I was also reminded of the differences when I had problems figuring out where to find a taxi upon my arrival in Hamburg. Finding nobody at the information desk, I inquired the direction of a woman at another desk. She promptly told me that her job was NOT to supply information and so I had to fend for myself in the near-empty airport that night. I thought to myself that strangers in Hong Kong were much friendlier—particularly in the fabulous Hong Kong airport.

When I went to breakfast the next morning, I was greeted by the best kind of difference—the sight and smell of sturdy bread in all shapes and all grains. The Chinese have likely come to the appreciation of bread a little late—and make it more to resemble their steamed buns than the bread I am used to. It is always either too soft or too chewy, despite having the look of the real thing. So instead of Congee and noodles or a stir-fried rice dish, there were many kinds of cheese and jams and yogurt and muesli on the breakfast table—all accompanied by wonderful coffee. OK, I can get that in Hong Kong, as Starbucks and the Pacific Coffee Company have both made their way to Asia and are fairly ubiquitous around the city.

Of course the cooler temperatures and the many-colored leaves were also different. I had traded my sandals in for lace-up shoes with those too-tight socks. And I even purchased a wool jacket from Marks & Spencer in Hong Kong before the trip. Yes, it is true, the stores are loaded with winter attire and the advertising in the magazine shouts “Winter at Last” when the daytime highs are still in the 80s.

Next Stop—Siem Reap, Cambodia

I didn’t get much chance to make other comparisons as I had to spend most of my time in Germany in meeting rooms before the interminably long return flight. But as it turns out I had another chance to make comparisons when Pekin and I decided to take this last long weekend with a little trip. Monday was Chung Yeung Festival where the people go to respect their ancestors in the graveyards and to sweep the graves make burnt offerings. Having no ancestors in Hong Kong to visit, we purchased tickets to Siem Reap, Cambodia to experience one of the new wonders of the world, the ancient city of Angkor Wat.  It didn’t make the cut for the top seven, according to the million votes received by the New7Wonders Foundation, but it was in the next 13 to be nominated. Other lists of the “wonders” do include Angkor Wat in the top tier.

At our age we frequently say to ourselves that it is possible we won’t get the chance to do these things or be healthy enough to make these trips again, so we need to do it now. We weren’t sorry.

But the contrast with both Germany and Hong Kong couldn’t have been greater. The first difference was the walk through passport control. Pekin referred to the long line of uniformed middle-aged men as the “Twelve Apostles,” but there weren’t quite that many. After affixing our visa to the passport the first man passed the passport to the next, who inspected it carefully and handed it off to the stern-looking guy on his left, and so forth—all the way to the last man, who then handed the documents across the counter to us. At last we had been given approval to enter the country. We would have taken a picture of the group, but feared they might revoke the visas.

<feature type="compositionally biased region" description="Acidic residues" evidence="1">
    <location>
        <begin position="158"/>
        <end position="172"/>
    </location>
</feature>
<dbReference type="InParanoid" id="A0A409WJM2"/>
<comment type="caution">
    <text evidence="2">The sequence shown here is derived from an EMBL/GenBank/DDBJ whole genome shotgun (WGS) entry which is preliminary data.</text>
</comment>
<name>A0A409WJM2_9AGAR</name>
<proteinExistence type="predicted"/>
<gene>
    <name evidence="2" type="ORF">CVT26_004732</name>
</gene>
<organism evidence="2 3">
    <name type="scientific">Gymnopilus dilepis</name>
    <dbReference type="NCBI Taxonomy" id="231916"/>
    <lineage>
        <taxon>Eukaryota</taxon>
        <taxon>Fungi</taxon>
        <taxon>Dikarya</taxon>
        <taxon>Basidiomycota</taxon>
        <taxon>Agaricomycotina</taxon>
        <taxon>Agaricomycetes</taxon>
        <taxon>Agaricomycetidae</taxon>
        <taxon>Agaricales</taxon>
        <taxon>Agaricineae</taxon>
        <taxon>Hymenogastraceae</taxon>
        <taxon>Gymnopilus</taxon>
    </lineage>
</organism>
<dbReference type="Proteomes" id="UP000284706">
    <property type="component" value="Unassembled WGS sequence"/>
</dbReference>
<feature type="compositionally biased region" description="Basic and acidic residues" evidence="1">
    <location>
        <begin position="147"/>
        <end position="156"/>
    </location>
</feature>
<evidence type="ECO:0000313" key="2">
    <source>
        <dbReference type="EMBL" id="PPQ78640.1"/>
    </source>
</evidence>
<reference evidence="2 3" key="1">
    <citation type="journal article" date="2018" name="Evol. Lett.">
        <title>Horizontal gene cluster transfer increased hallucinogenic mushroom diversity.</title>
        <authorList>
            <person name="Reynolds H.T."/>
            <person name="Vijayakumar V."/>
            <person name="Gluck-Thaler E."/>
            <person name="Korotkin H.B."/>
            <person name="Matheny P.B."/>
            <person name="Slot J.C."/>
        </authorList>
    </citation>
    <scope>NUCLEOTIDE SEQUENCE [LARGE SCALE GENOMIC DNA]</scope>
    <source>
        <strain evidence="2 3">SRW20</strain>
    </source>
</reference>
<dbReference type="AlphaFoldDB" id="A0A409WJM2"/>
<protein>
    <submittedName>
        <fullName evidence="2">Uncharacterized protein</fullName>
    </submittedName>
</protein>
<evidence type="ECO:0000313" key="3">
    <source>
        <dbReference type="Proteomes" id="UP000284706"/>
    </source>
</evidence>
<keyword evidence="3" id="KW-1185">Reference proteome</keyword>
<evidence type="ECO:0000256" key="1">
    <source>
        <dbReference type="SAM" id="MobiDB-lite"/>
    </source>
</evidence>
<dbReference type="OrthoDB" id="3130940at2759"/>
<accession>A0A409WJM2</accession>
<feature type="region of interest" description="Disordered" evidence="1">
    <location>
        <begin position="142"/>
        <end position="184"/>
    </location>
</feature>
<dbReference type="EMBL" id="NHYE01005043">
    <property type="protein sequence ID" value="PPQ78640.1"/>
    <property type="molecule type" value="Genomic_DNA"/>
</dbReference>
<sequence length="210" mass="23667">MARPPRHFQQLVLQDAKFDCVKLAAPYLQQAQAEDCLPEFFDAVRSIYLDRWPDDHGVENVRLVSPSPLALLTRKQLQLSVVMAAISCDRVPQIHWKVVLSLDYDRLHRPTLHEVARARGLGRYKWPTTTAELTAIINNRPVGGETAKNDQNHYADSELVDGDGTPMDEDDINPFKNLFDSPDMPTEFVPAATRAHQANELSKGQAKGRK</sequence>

All over Siem Reap we were greeted by men and women who couldn’t do enough to make us feel honored to have entered their country. That was all the more obvious by following of the cultural practice to press the palms of their hands together and bow to us each time we were greeted. We never opened a door in our hotel. There was always someone there to do it for us. Chairs were pulled out for us as we sat down to breakfast and my car door was always opened by the driver. I wonder how I can get that to happen back in the U.S.

People Living in the Midst of Poverty and Corruption

I know there is poverty in Hong Kong because I read about it in the newspaper regularly.  I’ve also read that the region is at or near the top in the gap between the richest and the poorest. However, because of the life I lead here, I don’t have many chances to encounter the poorest citizens. In Siem Reap it was impossible to avoid. Our driver, not among the poorest, quit his job as an elementary school teacher, to earn more money as a driver. He can’t rise in the ranks to be a tour guide, however, until he pays $3,000 for the license to practice. It is all about corruption, he says, when he describes the system for nearly everything in the country. He took us to visit his mother so we could purchase some of the baskets she makes and sells along the Thai border where they fetch a better price than in town. His parents were spared from the brutality of the Khmer Rouge because they lacked education and worked as rice farmers. After driving down a long bumpy dirt road and through a village surrounded by flooded land, we arrived at the family home—up on stilts, open to the elements from below because the floor boards had gaps between them; lacking doors or windows; and without electricity from the city but only a battery that allowed for limited lighting, television viewing, and refrigeration. After purchasing a few baskets, I left feeling sad about the hard life of this woman and her family of seven children.